Paper produced from pulp that has been mechanically ground rather than chemically treated. Groundwood paper is produced from coniferous trees. It is inexpensive and has low strength but high opacity and bulk. It is used for newsprint and other low cost printing papers. Groundwood paper is chemically unstable. It contains a relatively high proportion of lignin (17-30%) and other non-cellulosic materials which degrade with exposure to air and light. Tests used to determine the presence of mechanical wood pulp in a paper are: 1) iodine-zinc chloride test gives a positive yellow, 2) aniline sulfate turns yellow for positive, 3) paranitroaniline turns orange and 4) phloroglucinol turns red (Roberts and Etherington 1982).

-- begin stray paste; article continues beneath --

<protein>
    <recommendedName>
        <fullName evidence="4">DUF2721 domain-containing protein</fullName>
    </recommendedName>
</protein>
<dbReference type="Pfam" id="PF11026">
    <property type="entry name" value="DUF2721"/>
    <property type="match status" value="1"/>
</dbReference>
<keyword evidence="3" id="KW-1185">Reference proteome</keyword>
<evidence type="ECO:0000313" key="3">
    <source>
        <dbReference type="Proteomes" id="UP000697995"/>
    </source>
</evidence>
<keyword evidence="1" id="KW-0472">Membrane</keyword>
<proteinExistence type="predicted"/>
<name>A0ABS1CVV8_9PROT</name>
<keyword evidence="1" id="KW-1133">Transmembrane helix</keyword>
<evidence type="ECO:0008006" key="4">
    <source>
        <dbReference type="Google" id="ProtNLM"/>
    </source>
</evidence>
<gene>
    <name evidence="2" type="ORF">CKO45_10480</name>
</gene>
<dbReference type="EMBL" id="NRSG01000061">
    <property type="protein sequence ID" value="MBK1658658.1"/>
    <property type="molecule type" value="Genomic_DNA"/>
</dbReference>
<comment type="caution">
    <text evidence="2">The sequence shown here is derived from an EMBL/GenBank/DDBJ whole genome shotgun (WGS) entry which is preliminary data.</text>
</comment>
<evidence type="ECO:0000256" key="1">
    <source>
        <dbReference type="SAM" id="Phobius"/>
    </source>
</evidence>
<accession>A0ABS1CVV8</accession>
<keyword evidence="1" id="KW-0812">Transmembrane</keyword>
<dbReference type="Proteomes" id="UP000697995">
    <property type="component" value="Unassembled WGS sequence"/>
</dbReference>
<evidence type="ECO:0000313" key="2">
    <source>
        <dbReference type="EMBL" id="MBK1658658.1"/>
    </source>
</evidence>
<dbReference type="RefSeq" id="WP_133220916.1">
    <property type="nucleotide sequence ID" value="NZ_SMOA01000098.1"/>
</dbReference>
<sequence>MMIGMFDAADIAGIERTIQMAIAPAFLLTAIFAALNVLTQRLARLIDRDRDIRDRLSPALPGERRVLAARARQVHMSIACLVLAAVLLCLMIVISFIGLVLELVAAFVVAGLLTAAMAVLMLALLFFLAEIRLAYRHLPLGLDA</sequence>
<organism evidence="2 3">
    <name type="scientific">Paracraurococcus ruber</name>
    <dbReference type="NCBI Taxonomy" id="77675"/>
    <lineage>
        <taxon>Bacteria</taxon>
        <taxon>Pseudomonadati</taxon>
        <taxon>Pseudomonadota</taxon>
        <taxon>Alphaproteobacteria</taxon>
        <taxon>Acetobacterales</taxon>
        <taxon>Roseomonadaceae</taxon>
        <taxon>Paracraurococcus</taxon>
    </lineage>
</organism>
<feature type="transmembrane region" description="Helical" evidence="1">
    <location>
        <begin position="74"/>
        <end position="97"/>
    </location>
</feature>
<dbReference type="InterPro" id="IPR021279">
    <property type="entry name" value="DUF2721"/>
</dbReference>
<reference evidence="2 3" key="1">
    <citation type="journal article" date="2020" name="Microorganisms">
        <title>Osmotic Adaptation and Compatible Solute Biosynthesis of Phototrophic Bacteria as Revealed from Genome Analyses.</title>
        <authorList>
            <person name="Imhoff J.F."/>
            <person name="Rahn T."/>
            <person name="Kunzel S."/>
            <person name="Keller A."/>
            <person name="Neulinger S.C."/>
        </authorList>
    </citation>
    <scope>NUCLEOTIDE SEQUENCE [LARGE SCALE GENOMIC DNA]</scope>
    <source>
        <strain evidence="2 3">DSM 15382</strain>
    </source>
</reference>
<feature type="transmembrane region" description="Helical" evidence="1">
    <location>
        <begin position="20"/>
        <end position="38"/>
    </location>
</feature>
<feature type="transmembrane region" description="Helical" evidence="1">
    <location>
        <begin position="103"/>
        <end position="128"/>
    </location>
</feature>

Synonyms and Related Terms
groundwood pulp; mechanical wood pulp; ground wood paper
M.Roberts, D.Etherington, Bookbinding and the Conservation of Books: a Dictionary of Descriptive Terminology, U.S. Government Printing Office, Washington, DC, 1982.
Sources Checked for Data in Record
- Richard S. Lewis, Hawley's Condensed Chemical Dictionary, Van Nostrand Reinhold, New York, 10th ed., 1993
- Boise Cascade Paper Group, The Paper Handbook, Boise Cascade, Portland OR, 1989
- Matt Roberts, Don Etherington, Bookbinding and the Conservation of Books: a Dictionary of Descriptive Terminology, U.S. Government Printing Office, Washington DC, 1982
- The Dictionary of Paper, American Paper Institute, New York, Fourth Edition, 1980
- E.J.LaBarre, Dictionary and Encyclopedia of Paper and Paper-making, Swets & Zeitlinger, Amsterdam, 1969
- Silvie Turner, Which Paper?, Design Press, New York, 1991